The European Central Bank on Thursday asserted "euro is irreversible" and promised intervention in the bond market to bring down the borrowing costs for debt-ridden Spain and Italy.
"(The ECB) may undertake outright open market operations of a size adequate to reach its objective," ECB President Mario Draghi said at the much-awaited press conference at Frankfurt.
The details of the operations to help Spain and Italy to raise funds at competitive rates would be worked out in the coming weeks, he added.
Replying to questions on the future of European currency, Draghi said, "the euro is irreversible."
A few weeks ago, there were widespread fears that the 17-nation currency would collapse as more countries like Spain came under the European sovereign debt crisis.
Earlier in the day, the ECB announced its decision to keep the benchmark interest rate unchanged at 0.75 per cent disappointing the bond market that was expecting some concrete steps as promised by Draghi earlier.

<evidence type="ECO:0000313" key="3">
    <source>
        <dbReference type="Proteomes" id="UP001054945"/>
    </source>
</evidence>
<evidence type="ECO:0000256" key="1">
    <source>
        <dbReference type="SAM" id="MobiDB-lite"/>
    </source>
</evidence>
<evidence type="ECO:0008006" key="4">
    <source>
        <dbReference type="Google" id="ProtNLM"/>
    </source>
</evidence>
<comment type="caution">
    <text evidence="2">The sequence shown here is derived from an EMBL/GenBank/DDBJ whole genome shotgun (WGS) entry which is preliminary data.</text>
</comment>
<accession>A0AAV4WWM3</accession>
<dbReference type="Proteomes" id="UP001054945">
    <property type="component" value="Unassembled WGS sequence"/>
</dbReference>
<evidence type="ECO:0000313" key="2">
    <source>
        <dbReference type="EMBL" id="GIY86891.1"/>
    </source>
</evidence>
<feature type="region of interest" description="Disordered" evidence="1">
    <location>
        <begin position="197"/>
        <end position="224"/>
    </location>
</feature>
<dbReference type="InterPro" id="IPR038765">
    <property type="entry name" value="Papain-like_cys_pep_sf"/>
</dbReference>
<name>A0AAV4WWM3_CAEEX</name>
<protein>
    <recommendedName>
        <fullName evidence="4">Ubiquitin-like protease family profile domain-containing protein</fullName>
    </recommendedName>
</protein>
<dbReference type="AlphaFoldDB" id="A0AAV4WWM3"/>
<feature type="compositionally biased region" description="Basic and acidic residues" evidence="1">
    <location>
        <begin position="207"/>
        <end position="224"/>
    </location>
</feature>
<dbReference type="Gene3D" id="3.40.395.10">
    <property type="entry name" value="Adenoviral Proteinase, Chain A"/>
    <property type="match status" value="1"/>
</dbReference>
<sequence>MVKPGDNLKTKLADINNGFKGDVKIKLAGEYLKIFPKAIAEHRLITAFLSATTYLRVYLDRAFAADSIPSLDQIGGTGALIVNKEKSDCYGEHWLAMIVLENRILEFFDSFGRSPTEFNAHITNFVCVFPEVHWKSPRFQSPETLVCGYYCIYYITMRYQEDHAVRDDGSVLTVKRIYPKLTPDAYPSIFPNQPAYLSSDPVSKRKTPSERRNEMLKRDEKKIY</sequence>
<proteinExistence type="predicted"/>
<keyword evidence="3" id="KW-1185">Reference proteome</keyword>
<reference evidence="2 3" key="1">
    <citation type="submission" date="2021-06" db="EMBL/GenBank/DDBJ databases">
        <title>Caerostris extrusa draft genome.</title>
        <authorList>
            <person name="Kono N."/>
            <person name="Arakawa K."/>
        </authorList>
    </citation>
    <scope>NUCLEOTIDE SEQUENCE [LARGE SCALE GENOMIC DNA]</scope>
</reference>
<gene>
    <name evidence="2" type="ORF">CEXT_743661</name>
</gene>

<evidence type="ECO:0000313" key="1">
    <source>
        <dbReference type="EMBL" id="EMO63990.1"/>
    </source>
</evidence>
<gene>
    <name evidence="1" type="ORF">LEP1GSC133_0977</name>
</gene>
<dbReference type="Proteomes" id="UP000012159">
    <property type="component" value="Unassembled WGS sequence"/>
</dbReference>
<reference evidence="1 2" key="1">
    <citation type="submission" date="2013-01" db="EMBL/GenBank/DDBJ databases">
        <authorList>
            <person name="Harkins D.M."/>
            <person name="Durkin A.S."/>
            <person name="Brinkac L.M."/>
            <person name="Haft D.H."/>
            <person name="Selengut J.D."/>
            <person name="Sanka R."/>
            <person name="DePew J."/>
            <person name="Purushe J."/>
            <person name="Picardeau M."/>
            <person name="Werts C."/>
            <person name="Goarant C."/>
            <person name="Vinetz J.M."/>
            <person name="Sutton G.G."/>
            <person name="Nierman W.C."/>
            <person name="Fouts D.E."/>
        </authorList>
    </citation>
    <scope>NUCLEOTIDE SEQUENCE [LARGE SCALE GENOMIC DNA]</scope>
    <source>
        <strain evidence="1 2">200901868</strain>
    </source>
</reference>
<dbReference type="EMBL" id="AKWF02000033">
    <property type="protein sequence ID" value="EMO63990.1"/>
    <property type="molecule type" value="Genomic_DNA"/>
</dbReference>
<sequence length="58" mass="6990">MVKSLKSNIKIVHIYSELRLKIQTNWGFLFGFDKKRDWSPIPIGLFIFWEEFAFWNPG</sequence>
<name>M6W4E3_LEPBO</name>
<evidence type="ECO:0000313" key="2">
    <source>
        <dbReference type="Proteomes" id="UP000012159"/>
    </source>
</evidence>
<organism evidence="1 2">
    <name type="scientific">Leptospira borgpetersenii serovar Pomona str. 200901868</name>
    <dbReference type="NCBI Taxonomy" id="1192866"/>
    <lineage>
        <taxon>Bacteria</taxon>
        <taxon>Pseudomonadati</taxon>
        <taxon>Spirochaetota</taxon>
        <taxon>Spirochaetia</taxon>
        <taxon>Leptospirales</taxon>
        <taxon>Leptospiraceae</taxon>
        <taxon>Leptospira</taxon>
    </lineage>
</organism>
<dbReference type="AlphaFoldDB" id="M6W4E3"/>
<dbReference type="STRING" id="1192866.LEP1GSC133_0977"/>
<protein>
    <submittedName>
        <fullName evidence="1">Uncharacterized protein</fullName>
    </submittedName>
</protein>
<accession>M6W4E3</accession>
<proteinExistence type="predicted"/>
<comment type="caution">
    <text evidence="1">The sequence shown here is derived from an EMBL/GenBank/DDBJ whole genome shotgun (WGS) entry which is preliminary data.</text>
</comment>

The ECB chief last week had promised to take steps to save euro and intervene in the market to push down the borrowing costs for debt-ridden European countries.
The stocks in Spain plummeted more than 5 per cent in absence of specific ECB announcements for bringing down the borrowing cost.
Draghi also ruled out the possibility of reducing the interest rates which banks earn for depositing money with the ECB to below zero saying that it was not on the table as of now.
Pointing out that the move would be in "largely uncharted waters," Draghi said, ECB did discuss the possibility but felt "this was not the time and that's it."
The move, it is felt, would prompt commercial banks to lend money to promote economic activity, instead of keep money with the ECB.
"The endorsement to do whatever it takes to preserve the euro as a stable currency has been unanimous," Draghi said, amid reports that Germany's central bank had reservations about ECB buying bonds to deal with European debt problems.